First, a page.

It’s an all-too-familiar cinematic and TV trope — a guy is joking around with his buddies, his voice at a normal pitch, when suddenly the phone rings. He picks it up, and suddenly he’s all “Hey, how you doin?” a full octave lower. You just know the caller is a) female and b) pretty. Or else there’s a woman who, surrounded by friends or family, may be cackling like a hen or squealing like a stepped-on guinea pig, but as soon as she picks up the phone she’s purring like a kitten. There’s even the pre-caller ID variant where she answers the phone in full-on sultry siren mode, then finds out it’s not who she was expecting. Her resigned sigh of “oh, it’s you, Egbert” reverts right back to her normal tone. (Apologies to any Egberts out there — this name was undoubtedly the epitome of sexy in the pre-Norman Conquest era.)
Whether or not the people on the other end of the phone ever catch on, we in the audience have known since Clara Bow starred in her first talkie that this change in tone signals how the person answering the phone “like likes” the caller. As with so much else that resides in the realm of common sense, science has weighed in and told us that — surprise — what we’ve suspected all along is actually true. Wow, thank you, science. What’s next, you’ll prove that night is darker than day and donuts taste better than broccoli?
What voice changes may signify
A 2010 study published in the Journal of Nonverbal Behavior (via Springer) found that people of both sexes tend to lower the pitch of their voices to a greater extent the more attractive they perceive their conversational partner to be. One of the study’s authors, Dr. Susan Hughes, characterized this oh-so-useful information as being potentially “adaptive for identifying interested potential mates,” but then went on to drizzle a little rain on that parade by adding that it could also be useful for “detecting partner interest in others, and… partner infidelity.”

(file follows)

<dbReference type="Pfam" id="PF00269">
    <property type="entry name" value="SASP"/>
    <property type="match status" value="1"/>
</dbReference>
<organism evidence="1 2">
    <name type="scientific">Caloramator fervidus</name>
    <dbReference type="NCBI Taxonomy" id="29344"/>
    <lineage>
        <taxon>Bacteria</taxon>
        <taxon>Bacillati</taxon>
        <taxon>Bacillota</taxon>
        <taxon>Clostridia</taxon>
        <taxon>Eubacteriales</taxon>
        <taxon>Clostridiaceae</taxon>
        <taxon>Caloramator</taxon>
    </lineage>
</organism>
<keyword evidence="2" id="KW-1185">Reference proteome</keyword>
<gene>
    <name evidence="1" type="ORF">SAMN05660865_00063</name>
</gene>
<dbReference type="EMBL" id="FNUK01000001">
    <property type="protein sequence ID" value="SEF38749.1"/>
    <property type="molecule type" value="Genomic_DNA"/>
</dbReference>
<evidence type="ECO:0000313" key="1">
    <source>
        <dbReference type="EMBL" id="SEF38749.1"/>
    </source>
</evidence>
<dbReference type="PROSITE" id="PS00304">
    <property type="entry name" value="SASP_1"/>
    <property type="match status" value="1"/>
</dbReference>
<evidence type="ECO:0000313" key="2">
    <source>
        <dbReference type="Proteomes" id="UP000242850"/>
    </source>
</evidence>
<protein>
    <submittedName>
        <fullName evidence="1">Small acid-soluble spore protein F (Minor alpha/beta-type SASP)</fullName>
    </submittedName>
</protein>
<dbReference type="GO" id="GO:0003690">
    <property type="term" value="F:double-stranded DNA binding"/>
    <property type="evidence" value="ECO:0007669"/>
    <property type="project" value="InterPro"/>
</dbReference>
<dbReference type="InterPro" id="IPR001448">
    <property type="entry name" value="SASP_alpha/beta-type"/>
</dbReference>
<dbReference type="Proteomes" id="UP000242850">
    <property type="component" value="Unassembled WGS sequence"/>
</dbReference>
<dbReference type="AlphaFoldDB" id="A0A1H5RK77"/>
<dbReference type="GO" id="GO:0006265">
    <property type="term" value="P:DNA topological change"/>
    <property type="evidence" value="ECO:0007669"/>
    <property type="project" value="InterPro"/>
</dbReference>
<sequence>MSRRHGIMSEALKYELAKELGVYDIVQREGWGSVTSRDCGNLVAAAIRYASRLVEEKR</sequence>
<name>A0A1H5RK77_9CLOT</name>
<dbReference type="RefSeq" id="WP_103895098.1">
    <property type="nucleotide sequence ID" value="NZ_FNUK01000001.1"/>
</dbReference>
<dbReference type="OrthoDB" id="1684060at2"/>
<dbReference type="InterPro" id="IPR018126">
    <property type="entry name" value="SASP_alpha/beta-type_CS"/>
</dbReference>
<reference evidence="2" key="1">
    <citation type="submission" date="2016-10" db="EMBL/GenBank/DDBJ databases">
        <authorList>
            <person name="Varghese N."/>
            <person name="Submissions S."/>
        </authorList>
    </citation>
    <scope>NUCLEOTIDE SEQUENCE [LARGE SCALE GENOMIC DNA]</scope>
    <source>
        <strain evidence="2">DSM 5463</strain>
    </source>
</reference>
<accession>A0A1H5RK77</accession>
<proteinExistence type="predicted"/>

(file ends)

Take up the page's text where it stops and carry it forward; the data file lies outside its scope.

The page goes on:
Inc. notes that if someone’s voice changes when they’re talking to you, it doesn’t necessarily signify interest in hooking up. It could just be that the person you’re talking to you is interested in your idea, and the pitch drop may be a “tell” that you’ve just closed the deal on whatever you’re selling. Still good news, if not quite as flattering.
The Journal of Phonetics (via Science Direct) also brings up yet another reason behind vocal changes. A 2012 study showed that people in close proximity (such as college roommates) often adopt each other’s voice patterns. This is a phenomenon called “phonetic convergence” and the more convergence, the greater the degree of closeness, but this study did indicate that the whole voice-changing thing can happen when you’re just friends. So again, not necessarily a romantic thing, unless you’re starring in a romcom, of course. In that case, happily ever after is but a montage away.
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